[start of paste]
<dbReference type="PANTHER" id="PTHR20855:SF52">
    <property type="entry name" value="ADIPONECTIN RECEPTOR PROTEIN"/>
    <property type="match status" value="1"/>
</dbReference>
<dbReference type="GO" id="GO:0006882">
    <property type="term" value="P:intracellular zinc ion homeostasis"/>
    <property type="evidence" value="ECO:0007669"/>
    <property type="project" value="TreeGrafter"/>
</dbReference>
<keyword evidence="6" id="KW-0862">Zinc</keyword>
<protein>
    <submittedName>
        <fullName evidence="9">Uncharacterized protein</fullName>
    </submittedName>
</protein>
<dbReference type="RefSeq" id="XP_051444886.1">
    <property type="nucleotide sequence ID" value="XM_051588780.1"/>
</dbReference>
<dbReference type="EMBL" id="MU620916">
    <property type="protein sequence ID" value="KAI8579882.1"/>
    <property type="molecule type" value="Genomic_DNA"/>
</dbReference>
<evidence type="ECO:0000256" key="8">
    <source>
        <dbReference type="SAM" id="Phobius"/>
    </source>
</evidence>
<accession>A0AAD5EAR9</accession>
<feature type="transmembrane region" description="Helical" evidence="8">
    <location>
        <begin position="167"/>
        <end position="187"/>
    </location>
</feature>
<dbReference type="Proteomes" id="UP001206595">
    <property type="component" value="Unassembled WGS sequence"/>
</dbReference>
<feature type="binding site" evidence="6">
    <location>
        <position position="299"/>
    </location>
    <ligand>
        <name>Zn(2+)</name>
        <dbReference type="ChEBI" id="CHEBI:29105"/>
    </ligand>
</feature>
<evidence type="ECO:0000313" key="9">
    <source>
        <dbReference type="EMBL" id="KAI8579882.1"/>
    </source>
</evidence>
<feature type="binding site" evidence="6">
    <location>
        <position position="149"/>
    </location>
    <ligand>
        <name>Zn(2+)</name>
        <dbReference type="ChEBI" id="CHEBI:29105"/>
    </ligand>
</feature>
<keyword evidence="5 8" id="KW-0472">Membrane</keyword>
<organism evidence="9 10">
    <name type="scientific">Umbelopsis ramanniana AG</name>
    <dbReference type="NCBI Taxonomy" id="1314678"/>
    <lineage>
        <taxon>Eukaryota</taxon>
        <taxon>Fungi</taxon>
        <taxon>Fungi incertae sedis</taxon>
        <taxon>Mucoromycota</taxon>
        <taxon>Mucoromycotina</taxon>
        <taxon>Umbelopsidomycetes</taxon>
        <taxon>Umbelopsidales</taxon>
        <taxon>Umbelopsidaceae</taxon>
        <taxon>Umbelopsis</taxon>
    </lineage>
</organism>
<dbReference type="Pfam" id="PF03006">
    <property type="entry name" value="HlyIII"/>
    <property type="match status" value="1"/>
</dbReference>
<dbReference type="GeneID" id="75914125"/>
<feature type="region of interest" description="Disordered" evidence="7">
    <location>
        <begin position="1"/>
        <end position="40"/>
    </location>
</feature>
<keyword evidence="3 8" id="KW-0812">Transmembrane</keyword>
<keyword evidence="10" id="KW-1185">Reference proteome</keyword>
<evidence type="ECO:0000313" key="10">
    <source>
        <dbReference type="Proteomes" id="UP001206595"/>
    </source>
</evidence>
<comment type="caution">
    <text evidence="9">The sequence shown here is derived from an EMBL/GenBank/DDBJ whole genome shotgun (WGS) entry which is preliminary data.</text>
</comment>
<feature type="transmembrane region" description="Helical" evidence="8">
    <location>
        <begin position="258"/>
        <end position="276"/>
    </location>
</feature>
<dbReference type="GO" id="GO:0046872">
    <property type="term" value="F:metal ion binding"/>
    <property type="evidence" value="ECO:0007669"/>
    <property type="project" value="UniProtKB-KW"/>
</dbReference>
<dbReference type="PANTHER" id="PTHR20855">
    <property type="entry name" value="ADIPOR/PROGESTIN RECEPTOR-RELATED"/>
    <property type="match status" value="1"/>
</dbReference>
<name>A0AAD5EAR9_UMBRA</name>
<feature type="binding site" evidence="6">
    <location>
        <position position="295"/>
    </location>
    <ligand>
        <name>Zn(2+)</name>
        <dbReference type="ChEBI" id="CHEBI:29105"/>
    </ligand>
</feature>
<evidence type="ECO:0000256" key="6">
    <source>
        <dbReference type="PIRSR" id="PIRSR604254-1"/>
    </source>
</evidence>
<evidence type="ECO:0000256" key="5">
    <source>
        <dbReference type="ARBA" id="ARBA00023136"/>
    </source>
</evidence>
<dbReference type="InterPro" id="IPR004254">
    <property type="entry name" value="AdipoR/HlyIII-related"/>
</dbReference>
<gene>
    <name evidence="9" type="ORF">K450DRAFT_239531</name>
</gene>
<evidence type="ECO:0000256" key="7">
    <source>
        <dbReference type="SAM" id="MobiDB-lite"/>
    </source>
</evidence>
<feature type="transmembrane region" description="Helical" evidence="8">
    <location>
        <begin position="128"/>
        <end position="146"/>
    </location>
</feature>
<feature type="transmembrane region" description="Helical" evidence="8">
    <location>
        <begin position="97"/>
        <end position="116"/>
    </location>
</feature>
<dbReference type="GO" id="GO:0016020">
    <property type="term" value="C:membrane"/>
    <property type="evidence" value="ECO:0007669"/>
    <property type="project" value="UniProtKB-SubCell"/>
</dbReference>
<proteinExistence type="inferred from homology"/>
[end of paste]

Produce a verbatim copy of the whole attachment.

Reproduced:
<dbReference type="PANTHER" id="PTHR20855:SF52">
    <property type="entry name" value="ADIPONECTIN RECEPTOR PROTEIN"/>
    <property type="match status" value="1"/>
</dbReference>
<dbReference type="GO" id="GO:0006882">
    <property type="term" value="P:intracellular zinc ion homeostasis"/>
    <property type="evidence" value="ECO:0007669"/>
    <property type="project" value="TreeGrafter"/>
</dbReference>
<keyword evidence="6" id="KW-0862">Zinc</keyword>
<protein>
    <submittedName>
        <fullName evidence="9">Uncharacterized protein</fullName>
    </submittedName>
</protein>
<dbReference type="RefSeq" id="XP_051444886.1">
    <property type="nucleotide sequence ID" value="XM_051588780.1"/>
</dbReference>
<dbReference type="EMBL" id="MU620916">
    <property type="protein sequence ID" value="KAI8579882.1"/>
    <property type="molecule type" value="Genomic_DNA"/>
</dbReference>
<evidence type="ECO:0000256" key="8">
    <source>
        <dbReference type="SAM" id="Phobius"/>
    </source>
</evidence>
<accession>A0AAD5EAR9</accession>
<feature type="transmembrane region" description="Helical" evidence="8">
    <location>
        <begin position="167"/>
        <end position="187"/>
    </location>
</feature>
<dbReference type="Proteomes" id="UP001206595">
    <property type="component" value="Unassembled WGS sequence"/>
</dbReference>
<feature type="binding site" evidence="6">
    <location>
        <position position="299"/>
    </location>
    <ligand>
        <name>Zn(2+)</name>
        <dbReference type="ChEBI" id="CHEBI:29105"/>
    </ligand>
</feature>
<evidence type="ECO:0000313" key="9">
    <source>
        <dbReference type="EMBL" id="KAI8579882.1"/>
    </source>
</evidence>
<feature type="binding site" evidence="6">
    <location>
        <position position="149"/>
    </location>
    <ligand>
        <name>Zn(2+)</name>
        <dbReference type="ChEBI" id="CHEBI:29105"/>
    </ligand>
</feature>
<keyword evidence="5 8" id="KW-0472">Membrane</keyword>
<organism evidence="9 10">
    <name type="scientific">Umbelopsis ramanniana AG</name>
    <dbReference type="NCBI Taxonomy" id="1314678"/>
    <lineage>
        <taxon>Eukaryota</taxon>
        <taxon>Fungi</taxon>
        <taxon>Fungi incertae sedis</taxon>
        <taxon>Mucoromycota</taxon>
        <taxon>Mucoromycotina</taxon>
        <taxon>Umbelopsidomycetes</taxon>
        <taxon>Umbelopsidales</taxon>
        <taxon>Umbelopsidaceae</taxon>
        <taxon>Umbelopsis</taxon>
    </lineage>
</organism>
<dbReference type="Pfam" id="PF03006">
    <property type="entry name" value="HlyIII"/>
    <property type="match status" value="1"/>
</dbReference>
<dbReference type="GeneID" id="75914125"/>
<feature type="region of interest" description="Disordered" evidence="7">
    <location>
        <begin position="1"/>
        <end position="40"/>
    </location>
</feature>
<keyword evidence="3 8" id="KW-0812">Transmembrane</keyword>
<keyword evidence="10" id="KW-1185">Reference proteome</keyword>
<evidence type="ECO:0000313" key="10">
    <source>
        <dbReference type="Proteomes" id="UP001206595"/>
    </source>
</evidence>
<comment type="caution">
    <text evidence="9">The sequence shown here is derived from an EMBL/GenBank/DDBJ whole genome shotgun (WGS) entry which is preliminary data.</text>
</comment>
<feature type="transmembrane region" description="Helical" evidence="8">
    <location>
        <begin position="258"/>
        <end position="276"/>
    </location>
</feature>
<dbReference type="GO" id="GO:0046872">
    <property type="term" value="F:metal ion binding"/>
    <property type="evidence" value="ECO:0007669"/>
    <property type="project" value="UniProtKB-KW"/>
</dbReference>
<dbReference type="PANTHER" id="PTHR20855">
    <property type="entry name" value="ADIPOR/PROGESTIN RECEPTOR-RELATED"/>
    <property type="match status" value="1"/>
</dbReference>
<name>A0AAD5EAR9_UMBRA</name>
<feature type="binding site" evidence="6">
    <location>
        <position position="295"/>
    </location>
    <ligand>
        <name>Zn(2+)</name>
        <dbReference type="ChEBI" id="CHEBI:29105"/>
    </ligand>
</feature>
<evidence type="ECO:0000256" key="6">
    <source>
        <dbReference type="PIRSR" id="PIRSR604254-1"/>
    </source>
</evidence>
<evidence type="ECO:0000256" key="5">
    <source>
        <dbReference type="ARBA" id="ARBA00023136"/>
    </source>
</evidence>
<dbReference type="InterPro" id="IPR004254">
    <property type="entry name" value="AdipoR/HlyIII-related"/>
</dbReference>
<gene>
    <name evidence="9" type="ORF">K450DRAFT_239531</name>
</gene>
<evidence type="ECO:0000256" key="7">
    <source>
        <dbReference type="SAM" id="MobiDB-lite"/>
    </source>
</evidence>
<feature type="transmembrane region" description="Helical" evidence="8">
    <location>
        <begin position="128"/>
        <end position="146"/>
    </location>
</feature>
<feature type="transmembrane region" description="Helical" evidence="8">
    <location>
        <begin position="97"/>
        <end position="116"/>
    </location>
</feature>
<dbReference type="GO" id="GO:0016020">
    <property type="term" value="C:membrane"/>
    <property type="evidence" value="ECO:0007669"/>
    <property type="project" value="UniProtKB-SubCell"/>
</dbReference>
<proteinExistence type="inferred from homology"/>